MALELANE, South Africa (AFP) – Spain’s Pablo Larrazabal survived a badly blistered foot and “the worst golf of my career”to win the Alfred Dunhill Championship at Leopard Creek last Sunday.
Larrazabal birdied three of the last four holes as he recovered from a round which included six bogeys and a double bogey.
His final round of three-over-par 75, for a four-round total of eight-under-par 280, gave him a one-stroke win over Joel Sjoholm of Sweden in the first event of the 2019/20 European Tour.
On a day when wind and challenging pin positions sent scores scoring, Sjoholm’s final round of 69 was the best of the leading contenders.
South Africa’s Charl Schwartzel and Branden Grace and Holland’s Wil Besseling were tied for third, a further stroke back, in a tournament co-sanctioned by South Africa’s Sunshine Tour.
Larrazabal, 36, went into the final round with a three-stroke lead over playing partner Besseling but his chances of breaking a four-year victory drought seemed to have evaporated when he literally limped to a six-over-par first nine of 41.
Struggling with blisters, he took his shoes off as he walked down the ninth fairway.
“I woke up this morning and I couldn’t walk,” he said.
“I have a big blister on my right foot.” But he was still in contention, two behind Besseling, who was one over for the round at that stage.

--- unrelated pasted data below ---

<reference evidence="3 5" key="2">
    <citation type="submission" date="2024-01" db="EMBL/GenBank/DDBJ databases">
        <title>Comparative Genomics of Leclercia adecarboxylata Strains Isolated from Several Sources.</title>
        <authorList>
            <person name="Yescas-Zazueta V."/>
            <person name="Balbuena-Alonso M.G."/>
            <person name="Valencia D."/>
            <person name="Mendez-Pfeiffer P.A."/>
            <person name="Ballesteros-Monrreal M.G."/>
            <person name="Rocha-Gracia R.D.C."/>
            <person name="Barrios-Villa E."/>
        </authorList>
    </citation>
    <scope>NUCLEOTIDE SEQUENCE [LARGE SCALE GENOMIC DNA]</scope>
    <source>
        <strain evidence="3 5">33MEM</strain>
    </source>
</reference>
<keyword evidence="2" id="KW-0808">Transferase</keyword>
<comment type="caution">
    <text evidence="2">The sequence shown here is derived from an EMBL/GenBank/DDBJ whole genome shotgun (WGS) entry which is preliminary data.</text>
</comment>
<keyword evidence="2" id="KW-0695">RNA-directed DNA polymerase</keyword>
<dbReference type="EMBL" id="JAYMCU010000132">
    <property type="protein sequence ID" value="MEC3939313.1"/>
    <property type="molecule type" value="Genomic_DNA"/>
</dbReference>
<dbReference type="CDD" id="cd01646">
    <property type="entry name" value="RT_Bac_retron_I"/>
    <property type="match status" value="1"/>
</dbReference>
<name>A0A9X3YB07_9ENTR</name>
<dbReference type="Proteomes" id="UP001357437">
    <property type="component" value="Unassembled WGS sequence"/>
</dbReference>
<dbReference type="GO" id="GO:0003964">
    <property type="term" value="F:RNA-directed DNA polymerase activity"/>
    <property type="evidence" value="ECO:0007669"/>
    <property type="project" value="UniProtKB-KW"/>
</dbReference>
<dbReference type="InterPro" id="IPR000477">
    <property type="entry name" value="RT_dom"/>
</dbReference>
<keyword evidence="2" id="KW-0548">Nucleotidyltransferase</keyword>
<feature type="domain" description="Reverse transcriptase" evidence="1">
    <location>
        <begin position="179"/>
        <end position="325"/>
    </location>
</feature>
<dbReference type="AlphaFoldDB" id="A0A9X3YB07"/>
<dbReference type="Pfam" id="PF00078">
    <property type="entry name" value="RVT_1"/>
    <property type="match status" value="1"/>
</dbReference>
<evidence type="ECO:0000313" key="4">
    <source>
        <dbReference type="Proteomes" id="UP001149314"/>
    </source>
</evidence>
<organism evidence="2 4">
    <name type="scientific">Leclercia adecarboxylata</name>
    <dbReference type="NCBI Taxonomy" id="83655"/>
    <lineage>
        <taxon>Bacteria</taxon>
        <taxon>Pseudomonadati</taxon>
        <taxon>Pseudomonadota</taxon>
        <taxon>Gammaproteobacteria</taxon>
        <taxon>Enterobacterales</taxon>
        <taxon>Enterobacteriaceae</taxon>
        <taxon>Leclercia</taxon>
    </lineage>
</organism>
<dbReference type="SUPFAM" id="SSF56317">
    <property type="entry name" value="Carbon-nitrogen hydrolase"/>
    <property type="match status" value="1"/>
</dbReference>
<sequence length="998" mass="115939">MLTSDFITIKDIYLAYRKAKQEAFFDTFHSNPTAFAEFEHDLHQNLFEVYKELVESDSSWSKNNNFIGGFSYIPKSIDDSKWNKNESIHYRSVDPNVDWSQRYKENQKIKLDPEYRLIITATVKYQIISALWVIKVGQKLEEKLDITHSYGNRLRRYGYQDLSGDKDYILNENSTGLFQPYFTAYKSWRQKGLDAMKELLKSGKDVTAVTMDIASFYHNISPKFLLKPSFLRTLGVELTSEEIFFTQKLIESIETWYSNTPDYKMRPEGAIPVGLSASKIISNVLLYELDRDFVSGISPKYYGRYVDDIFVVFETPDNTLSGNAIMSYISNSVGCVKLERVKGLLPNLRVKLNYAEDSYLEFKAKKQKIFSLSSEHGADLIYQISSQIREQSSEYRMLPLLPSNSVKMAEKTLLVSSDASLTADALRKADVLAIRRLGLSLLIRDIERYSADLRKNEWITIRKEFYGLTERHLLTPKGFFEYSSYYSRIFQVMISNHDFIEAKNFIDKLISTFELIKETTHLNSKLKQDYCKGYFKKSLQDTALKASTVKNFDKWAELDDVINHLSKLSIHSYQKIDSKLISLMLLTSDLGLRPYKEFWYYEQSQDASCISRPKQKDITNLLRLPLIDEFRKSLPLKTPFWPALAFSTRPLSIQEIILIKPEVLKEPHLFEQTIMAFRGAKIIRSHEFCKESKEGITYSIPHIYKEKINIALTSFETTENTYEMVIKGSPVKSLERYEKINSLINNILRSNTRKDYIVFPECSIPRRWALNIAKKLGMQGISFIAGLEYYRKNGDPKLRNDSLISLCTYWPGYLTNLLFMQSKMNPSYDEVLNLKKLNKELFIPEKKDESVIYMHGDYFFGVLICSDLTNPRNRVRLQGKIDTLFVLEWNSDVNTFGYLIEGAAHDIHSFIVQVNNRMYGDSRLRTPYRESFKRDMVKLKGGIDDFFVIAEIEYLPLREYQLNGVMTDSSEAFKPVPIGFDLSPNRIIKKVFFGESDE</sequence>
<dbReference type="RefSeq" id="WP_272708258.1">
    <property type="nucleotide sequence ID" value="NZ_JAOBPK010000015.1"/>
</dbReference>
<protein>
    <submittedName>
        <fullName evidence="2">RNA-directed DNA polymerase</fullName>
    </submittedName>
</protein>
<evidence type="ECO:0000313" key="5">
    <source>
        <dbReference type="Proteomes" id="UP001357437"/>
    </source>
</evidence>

“I said to myself, you are playing the worst golf of your career and you’re just two behind,” said Larrazbal.
“You cannot walk but you are only two behind. Let’s keep struggling and put some heart (in it).”
His fightback started with a birdie on the 11th hole, a short par four, but he dropped another shot at the par-five 13th before finishing with birdies at the par-five 15th, difficult par-three 16th and the par-five 18th, where a wedged approach to the island green left him with a short birdie putt.
Besseling was tied for the lead playing the last but an eight-iron second shot went over the green and finished in a furrow at the edge of the water. He was able to chop the ball out but finished with a six to miss a chance of a first European Tour win.
“It’s been a long road. I really struggled the last four years,” said Larrazabal, one of a minority of players who chose to wear trousers on all four days despite players being allowed to wear shorts for the first time on the Tour because of extreme heat.